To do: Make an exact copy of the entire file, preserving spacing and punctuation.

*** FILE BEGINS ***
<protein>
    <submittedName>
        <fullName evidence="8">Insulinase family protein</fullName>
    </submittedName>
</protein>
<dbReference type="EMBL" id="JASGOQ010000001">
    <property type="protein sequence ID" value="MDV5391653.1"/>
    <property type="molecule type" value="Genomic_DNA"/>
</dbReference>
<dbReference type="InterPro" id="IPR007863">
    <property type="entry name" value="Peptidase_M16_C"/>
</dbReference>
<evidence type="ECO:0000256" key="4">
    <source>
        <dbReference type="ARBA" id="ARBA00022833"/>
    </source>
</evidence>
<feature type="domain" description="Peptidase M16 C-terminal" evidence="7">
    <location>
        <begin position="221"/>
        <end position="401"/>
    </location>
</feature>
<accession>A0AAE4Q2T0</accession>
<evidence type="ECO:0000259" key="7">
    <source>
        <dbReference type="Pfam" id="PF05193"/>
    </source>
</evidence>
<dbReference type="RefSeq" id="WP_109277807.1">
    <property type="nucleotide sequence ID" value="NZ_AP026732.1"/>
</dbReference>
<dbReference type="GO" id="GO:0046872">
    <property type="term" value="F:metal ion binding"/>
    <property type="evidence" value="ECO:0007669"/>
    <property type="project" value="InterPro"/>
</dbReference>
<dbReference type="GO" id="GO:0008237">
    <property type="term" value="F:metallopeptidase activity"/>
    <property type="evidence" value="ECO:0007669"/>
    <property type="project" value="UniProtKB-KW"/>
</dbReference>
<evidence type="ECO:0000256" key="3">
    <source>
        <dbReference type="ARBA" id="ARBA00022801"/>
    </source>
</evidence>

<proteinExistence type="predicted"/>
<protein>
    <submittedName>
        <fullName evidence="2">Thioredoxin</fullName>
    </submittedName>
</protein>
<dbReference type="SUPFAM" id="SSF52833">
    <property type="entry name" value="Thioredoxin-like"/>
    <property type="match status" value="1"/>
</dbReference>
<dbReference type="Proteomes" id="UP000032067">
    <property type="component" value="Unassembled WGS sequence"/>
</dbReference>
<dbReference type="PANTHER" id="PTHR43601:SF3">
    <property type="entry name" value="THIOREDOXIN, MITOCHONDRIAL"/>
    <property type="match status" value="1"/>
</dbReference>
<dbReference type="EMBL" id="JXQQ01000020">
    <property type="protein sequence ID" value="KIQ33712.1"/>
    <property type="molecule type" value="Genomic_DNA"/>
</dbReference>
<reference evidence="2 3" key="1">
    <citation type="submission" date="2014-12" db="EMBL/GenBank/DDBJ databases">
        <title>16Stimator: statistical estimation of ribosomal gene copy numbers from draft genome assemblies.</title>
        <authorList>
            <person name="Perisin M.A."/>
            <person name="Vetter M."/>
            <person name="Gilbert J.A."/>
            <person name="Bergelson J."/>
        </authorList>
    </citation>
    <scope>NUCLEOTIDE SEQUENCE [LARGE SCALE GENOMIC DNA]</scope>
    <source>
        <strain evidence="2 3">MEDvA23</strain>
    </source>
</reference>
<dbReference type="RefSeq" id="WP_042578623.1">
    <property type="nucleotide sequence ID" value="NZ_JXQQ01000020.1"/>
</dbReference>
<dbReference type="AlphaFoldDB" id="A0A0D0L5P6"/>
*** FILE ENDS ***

<protein>
    <submittedName>
        <fullName evidence="8">Insulinase family protein</fullName>
    </submittedName>
</protein>
<dbReference type="EMBL" id="JASGOQ010000001">
    <property type="protein sequence ID" value="MDV5391653.1"/>
    <property type="molecule type" value="Genomic_DNA"/>
</dbReference>
<dbReference type="InterPro" id="IPR007863">
    <property type="entry name" value="Peptidase_M16_C"/>
</dbReference>
<evidence type="ECO:0000256" key="4">
    <source>
        <dbReference type="ARBA" id="ARBA00022833"/>
    </source>
</evidence>
<feature type="domain" description="Peptidase M16 C-terminal" evidence="7">
    <location>
        <begin position="221"/>
        <end position="401"/>
    </location>
</feature>
<accession>A0AAE4Q2T0</accession>
<evidence type="ECO:0000259" key="7">
    <source>
        <dbReference type="Pfam" id="PF05193"/>
    </source>
</evidence>
<dbReference type="RefSeq" id="WP_109277807.1">
    <property type="nucleotide sequence ID" value="NZ_AP026732.1"/>
</dbReference>
<dbReference type="GO" id="GO:0046872">
    <property type="term" value="F:metal ion binding"/>
    <property type="evidence" value="ECO:0007669"/>
    <property type="project" value="InterPro"/>
</dbReference>
<dbReference type="GO" id="GO:0008237">
    <property type="term" value="F:metallopeptidase activity"/>
    <property type="evidence" value="ECO:0007669"/>
    <property type="project" value="UniProtKB-KW"/>
</dbReference>
<evidence type="ECO:0000256" key="3">
    <source>
        <dbReference type="ARBA" id="ARBA00022801"/>
    </source>
</evidence>

<proteinExistence type="predicted"/>
<protein>
    <submittedName>
        <fullName evidence="2">Thioredoxin</fullName>
    </submittedName>
</protein>
<dbReference type="SUPFAM" id="SSF52833">
    <property type="entry name" value="Thioredoxin-like"/>
    <property type="match status" value="1"/>
</dbReference>
<dbReference type="Proteomes" id="UP000032067">
    <property type="component" value="Unassembled WGS sequence"/>
</dbReference>
<dbReference type="PANTHER" id="PTHR43601:SF3">
    <property type="entry name" value="THIOREDOXIN, MITOCHONDRIAL"/>
    <property type="match status" value="1"/>
</dbReference>
<dbReference type="EMBL" id="JXQQ01000020">
    <property type="protein sequence ID" value="KIQ33712.1"/>
    <property type="molecule type" value="Genomic_DNA"/>
</dbReference>
<reference evidence="2 3" key="1">
    <citation type="submission" date="2014-12" db="EMBL/GenBank/DDBJ databases">
        <title>16Stimator: statistical estimation of ribosomal gene copy numbers from draft genome assemblies.</title>
        <authorList>
            <person name="Perisin M.A."/>
            <person name="Vetter M."/>
            <person name="Gilbert J.A."/>
            <person name="Bergelson J."/>
        </authorList>
    </citation>
    <scope>NUCLEOTIDE SEQUENCE [LARGE SCALE GENOMIC DNA]</scope>
    <source>
        <strain evidence="2 3">MEDvA23</strain>
    </source>
</reference>
<dbReference type="RefSeq" id="WP_042578623.1">
    <property type="nucleotide sequence ID" value="NZ_JXQQ01000020.1"/>
</dbReference>
<dbReference type="AlphaFoldDB" id="A0A0D0L5P6"/>